Things You Should Know About Family Law

College Legal Extras to Think About

Posted by Cory Chastang on Thu, Oct 24, 2013

legal challenges when kids go to collegeIf your child is approaching age 18 and heading to college or other school, consider having him/her sign a Health Care Proxy and also a Durable Power of Attorney which will allow you to make financial and medical decisions for them if they are unable to do so. (These documents will name you and/or someone else as primary and alternate Agents for financial and medical treatment decision-making.)  

Once your child signs the documents, forward copies of at least the Health Care Proxy to the infirmary at your child's school, so it can be included with their Health History form and insurance information. (In my opinion, it's not necessary to provide copies of the Durable Power of Attorney, which is for emergency financial decision-making. You can always fax the Durable Power of Attorney to the school's business office and/or the local bank if necessary). But the Health Care Proxy should be on-file with the infirmary or Health Office at your child's school from the beginning. 

These documents are state-specific and can be modified to include language which requires parent(s) or other trusted third parties to be notified in the event of medical/mental illness. If your child attends school out of state, language can easily be included which confirms that both documents are intended to be effective in any state needed.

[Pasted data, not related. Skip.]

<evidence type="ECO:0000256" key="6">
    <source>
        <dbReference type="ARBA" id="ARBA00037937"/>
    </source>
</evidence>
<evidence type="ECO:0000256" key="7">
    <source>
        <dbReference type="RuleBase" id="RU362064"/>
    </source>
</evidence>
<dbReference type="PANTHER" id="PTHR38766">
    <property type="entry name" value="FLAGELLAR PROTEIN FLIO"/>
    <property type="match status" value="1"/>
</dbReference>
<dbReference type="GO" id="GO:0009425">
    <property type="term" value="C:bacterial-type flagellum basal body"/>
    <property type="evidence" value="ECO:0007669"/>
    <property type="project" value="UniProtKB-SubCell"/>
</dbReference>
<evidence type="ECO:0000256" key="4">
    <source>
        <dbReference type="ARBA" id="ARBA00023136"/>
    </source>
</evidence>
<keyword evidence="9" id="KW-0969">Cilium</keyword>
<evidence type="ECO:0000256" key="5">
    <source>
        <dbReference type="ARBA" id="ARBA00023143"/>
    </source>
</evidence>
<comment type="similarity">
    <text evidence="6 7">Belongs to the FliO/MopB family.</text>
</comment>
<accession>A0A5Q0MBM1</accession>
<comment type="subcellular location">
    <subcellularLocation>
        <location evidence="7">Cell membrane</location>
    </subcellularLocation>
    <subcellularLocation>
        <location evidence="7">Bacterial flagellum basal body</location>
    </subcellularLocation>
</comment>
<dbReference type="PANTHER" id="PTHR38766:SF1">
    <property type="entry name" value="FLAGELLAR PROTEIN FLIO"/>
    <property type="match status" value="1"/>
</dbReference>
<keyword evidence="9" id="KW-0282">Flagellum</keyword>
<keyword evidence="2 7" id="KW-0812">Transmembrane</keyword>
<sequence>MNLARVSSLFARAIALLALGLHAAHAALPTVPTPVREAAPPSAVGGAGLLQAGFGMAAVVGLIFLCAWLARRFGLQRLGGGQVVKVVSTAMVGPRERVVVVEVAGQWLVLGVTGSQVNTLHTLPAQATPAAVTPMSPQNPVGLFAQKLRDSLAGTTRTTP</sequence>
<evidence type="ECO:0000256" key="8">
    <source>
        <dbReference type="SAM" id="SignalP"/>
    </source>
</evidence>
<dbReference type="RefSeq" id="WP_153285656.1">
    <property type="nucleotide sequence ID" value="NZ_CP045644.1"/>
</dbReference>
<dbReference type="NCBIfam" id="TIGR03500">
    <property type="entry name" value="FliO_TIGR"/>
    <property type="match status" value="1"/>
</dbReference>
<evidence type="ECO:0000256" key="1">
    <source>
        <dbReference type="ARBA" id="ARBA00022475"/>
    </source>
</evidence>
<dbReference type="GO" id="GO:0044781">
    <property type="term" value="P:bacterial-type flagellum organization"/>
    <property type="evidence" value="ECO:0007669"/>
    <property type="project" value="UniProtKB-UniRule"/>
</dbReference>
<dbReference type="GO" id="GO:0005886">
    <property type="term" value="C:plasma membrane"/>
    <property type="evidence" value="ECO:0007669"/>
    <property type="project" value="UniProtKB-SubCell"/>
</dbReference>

Here’s Why It’s Important.
During my partner’s son’s freshman year, a good friend of his from the dorm required hospitalization. The boy's parents were out of state, and he did not have a Health Care Proxy. (Not many college students do.) The 18-year-old kid who accompanied his friend to the hospital ended up being named as his friend's Health Care Agent (these forms are usually presented at the hospital upon admission). He’s a great kid, but naming him as Health Care Agent was probably not a good idea. If the hospitalized boy needed anesthesia or was rendered unable to speak for himself, the 18-year-old friend would have been required to make the decisions. I would not really want to put my son in that position.

Just as Important.